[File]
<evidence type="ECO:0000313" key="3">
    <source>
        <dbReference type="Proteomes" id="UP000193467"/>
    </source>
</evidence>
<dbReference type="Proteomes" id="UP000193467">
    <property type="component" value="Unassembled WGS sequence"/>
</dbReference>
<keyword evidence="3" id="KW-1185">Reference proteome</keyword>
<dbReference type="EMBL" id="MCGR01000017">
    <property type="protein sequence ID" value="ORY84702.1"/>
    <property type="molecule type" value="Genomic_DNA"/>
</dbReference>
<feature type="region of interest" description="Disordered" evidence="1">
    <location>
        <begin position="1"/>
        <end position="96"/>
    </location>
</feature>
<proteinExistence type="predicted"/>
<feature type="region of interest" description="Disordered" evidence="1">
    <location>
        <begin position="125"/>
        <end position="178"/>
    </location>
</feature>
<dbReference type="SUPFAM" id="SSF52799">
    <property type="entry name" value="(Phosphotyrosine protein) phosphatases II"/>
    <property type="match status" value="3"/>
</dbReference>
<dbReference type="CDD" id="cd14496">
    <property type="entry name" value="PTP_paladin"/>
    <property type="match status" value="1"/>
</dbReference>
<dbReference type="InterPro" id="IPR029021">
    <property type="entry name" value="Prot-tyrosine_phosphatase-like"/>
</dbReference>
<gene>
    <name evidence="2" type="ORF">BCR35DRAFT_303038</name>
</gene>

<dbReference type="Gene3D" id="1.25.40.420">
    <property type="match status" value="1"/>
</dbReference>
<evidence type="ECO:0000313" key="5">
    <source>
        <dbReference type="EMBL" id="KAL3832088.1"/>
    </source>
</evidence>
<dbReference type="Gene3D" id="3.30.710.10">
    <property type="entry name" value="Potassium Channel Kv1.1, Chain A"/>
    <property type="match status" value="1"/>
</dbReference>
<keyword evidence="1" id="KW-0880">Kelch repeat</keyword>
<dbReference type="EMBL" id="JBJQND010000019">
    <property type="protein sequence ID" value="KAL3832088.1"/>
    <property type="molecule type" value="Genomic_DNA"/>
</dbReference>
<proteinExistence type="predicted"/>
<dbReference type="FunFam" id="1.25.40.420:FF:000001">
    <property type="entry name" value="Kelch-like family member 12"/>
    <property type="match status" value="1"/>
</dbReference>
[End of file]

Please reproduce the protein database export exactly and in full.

<evidence type="ECO:0000313" key="3">
    <source>
        <dbReference type="Proteomes" id="UP000193467"/>
    </source>
</evidence>
<dbReference type="Proteomes" id="UP000193467">
    <property type="component" value="Unassembled WGS sequence"/>
</dbReference>
<keyword evidence="3" id="KW-1185">Reference proteome</keyword>
<dbReference type="EMBL" id="MCGR01000017">
    <property type="protein sequence ID" value="ORY84702.1"/>
    <property type="molecule type" value="Genomic_DNA"/>
</dbReference>
<feature type="region of interest" description="Disordered" evidence="1">
    <location>
        <begin position="1"/>
        <end position="96"/>
    </location>
</feature>
<proteinExistence type="predicted"/>
<feature type="region of interest" description="Disordered" evidence="1">
    <location>
        <begin position="125"/>
        <end position="178"/>
    </location>
</feature>
<dbReference type="SUPFAM" id="SSF52799">
    <property type="entry name" value="(Phosphotyrosine protein) phosphatases II"/>
    <property type="match status" value="3"/>
</dbReference>
<dbReference type="CDD" id="cd14496">
    <property type="entry name" value="PTP_paladin"/>
    <property type="match status" value="1"/>
</dbReference>
<dbReference type="InterPro" id="IPR029021">
    <property type="entry name" value="Prot-tyrosine_phosphatase-like"/>
</dbReference>
<gene>
    <name evidence="2" type="ORF">BCR35DRAFT_303038</name>
</gene>

<dbReference type="Gene3D" id="1.25.40.420">
    <property type="match status" value="1"/>
</dbReference>
<evidence type="ECO:0000313" key="5">
    <source>
        <dbReference type="EMBL" id="KAL3832088.1"/>
    </source>
</evidence>
<dbReference type="Gene3D" id="3.30.710.10">
    <property type="entry name" value="Potassium Channel Kv1.1, Chain A"/>
    <property type="match status" value="1"/>
</dbReference>
<keyword evidence="1" id="KW-0880">Kelch repeat</keyword>
<dbReference type="EMBL" id="JBJQND010000019">
    <property type="protein sequence ID" value="KAL3832088.1"/>
    <property type="molecule type" value="Genomic_DNA"/>
</dbReference>
<proteinExistence type="predicted"/>
<dbReference type="FunFam" id="1.25.40.420:FF:000001">
    <property type="entry name" value="Kelch-like family member 12"/>
    <property type="match status" value="1"/>
</dbReference>